7 Main Risk Factors for Cervical Cancer Every Woman Should Know
Cervical cancer is a type of cancer that starts in the cervix (a cylinder-shaped neck that connects the vagina and uterus). Cervical cancer was once a leading cause of death among women in the U.S. The American Cancer Society reports that there are nearly 13,000 new cases of cervical cancer diagnosed in the U.S. each year.
Unfortunately, cervical cancer is symptomless in the early stages. Symptoms usually appear in the late stages and are often mistaken for common conditions such as urinary tract infections.
The most common signs of cervical cancer include:
- Pelvic pain
- Unusual bleeding, such as after intercourse, in between periods, or after menopause
- Pain during urination
- Changes in vaginal discharge, like changes in smell or texture
- Frequent urination
If you have these symptoms, it’s essential to visit a gyn specialist as soon as possible.
Knowing your risk factors will help you prevent or detect cervical cancer early. So, here are the main risk factors of cervical cancer every woman needs to know:
Increased cervical cancer risk is another weighty reason to give up smoking. Cigarette smoke actually activates the HPV virus. Scientists suggest that’s due to carcinogens in tobacco smoke. These are cancer-causing chemicals that are absorbed through the lungs and transported throughout the body. In fact, tobacco byproducts have been found in the cervical mucus of women who smoke.
Female smokers are about twice as likely as non-smokers to develop cervical cancer. Carcinogens have the ability to damage the DNA of cervix cells, as well as weaken the immune system causing HPV reactivation.
2. Multiples pregnancies or teen pregnancy
According to the American Cancer Society, getting pregnant before the age of 17 or having multiple pregnancies can increase your risk of getting cervical cancer.
3. DES exposure
Some women between 1940 and 1971 were prescribed the hormonal drug diethylstilbestrol (DES) to prevent miscarriage. Women whose mothers took this drug are more prone to cervical cancer, even if they’ve never had human papillomavirus (HPV). DES was taken off the market a long time ago, so these cases are becoming less common.
4. Human papillomavirus (HPV)
Human papillomavirus is the main risk factor for cervical cancer and it’s also one of the most common sexually transmitted diseases. Nearly 80 percent of sexually active people have HPV at some point in their lives. Doctors report that it is uncommon to find cervical cancer that isn’t related to HPV.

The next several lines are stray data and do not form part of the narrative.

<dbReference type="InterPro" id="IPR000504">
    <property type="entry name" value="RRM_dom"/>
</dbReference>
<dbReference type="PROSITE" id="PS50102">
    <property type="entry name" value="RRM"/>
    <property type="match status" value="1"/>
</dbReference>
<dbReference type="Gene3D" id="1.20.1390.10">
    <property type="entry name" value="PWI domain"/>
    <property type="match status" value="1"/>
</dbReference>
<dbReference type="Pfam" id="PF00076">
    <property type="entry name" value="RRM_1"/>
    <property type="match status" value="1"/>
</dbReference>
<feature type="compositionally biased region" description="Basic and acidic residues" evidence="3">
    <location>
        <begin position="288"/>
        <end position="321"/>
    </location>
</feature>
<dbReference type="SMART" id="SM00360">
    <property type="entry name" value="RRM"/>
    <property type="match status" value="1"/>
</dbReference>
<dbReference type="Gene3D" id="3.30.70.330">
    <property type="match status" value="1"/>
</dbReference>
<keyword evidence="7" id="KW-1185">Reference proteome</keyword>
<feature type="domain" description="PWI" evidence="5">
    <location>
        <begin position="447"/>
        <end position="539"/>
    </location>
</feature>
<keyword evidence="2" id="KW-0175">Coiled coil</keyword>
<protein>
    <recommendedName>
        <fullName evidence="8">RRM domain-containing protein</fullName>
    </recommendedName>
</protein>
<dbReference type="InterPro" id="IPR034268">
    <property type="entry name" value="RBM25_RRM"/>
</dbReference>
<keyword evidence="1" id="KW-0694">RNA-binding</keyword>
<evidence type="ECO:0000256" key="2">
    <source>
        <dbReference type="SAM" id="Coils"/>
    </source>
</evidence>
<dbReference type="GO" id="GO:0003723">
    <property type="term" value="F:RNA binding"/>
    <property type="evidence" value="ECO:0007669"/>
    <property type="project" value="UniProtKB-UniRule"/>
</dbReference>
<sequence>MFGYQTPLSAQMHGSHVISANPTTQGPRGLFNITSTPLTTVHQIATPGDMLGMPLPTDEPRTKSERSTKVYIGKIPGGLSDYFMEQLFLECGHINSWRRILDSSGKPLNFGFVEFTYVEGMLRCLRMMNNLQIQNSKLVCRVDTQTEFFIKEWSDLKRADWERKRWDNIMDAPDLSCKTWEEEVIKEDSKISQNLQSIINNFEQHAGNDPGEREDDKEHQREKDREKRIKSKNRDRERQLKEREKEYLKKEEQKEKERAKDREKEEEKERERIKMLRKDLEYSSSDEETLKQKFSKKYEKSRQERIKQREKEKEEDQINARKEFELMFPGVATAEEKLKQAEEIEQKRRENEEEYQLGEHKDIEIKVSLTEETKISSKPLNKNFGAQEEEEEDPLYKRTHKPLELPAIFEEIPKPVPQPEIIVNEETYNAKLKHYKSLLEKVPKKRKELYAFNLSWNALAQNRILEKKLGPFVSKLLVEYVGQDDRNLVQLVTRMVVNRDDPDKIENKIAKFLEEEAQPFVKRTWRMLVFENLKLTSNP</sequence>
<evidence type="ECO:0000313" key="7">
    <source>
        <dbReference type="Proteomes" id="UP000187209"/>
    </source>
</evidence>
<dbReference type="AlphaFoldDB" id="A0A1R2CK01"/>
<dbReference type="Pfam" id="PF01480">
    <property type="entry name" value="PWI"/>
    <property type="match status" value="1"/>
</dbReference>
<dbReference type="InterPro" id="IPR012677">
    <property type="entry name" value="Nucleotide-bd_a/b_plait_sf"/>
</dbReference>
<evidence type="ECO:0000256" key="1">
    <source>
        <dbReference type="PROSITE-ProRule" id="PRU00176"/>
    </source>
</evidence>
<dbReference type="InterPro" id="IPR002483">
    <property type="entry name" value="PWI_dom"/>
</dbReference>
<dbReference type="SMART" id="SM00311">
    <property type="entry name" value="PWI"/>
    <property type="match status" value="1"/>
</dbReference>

5. Weakened immune system
The stronger the immune system, the easier it combats infections. Therefore, women who suffer from HIV or AIDS or who take immune-suppressing drugs are at increased risk of getting both HPV and cervical cancer. Your body relies on the immune system to destroy cancer cells or slow down their growth and prevent their spread.
In women with a weakened immune system, cervical pre-cancer might develop into invasive cancer faster than usual.
6. Poor diet
Diet plays a pretty big role in cervical cancer. Those who eat a diet high in antioxidants, which is found in most veggies and fruits, are less likely to get human papillomavirus. Since cervical cancer is especially common in low-income women, one theory is that since they're less able to eat healthy foods regularly, they have an elevated risk of having cervical cancer.
7. Birth control pills
Taking birth control pills doesn’t necessarily mean that you’ll definitely get cervical cancer, however, taking oral contraceptives for five or more years has been linked to a slightly increased risk of cervical cancer.
This is probably due to the fact that hormones found in birth control, such as progesterone and estrogen, might make cervical cells more prone to HPV infection, negatively impact their ability to clear the infection, or make it easier for the human papillomavirus to provoke abnormal cell changes.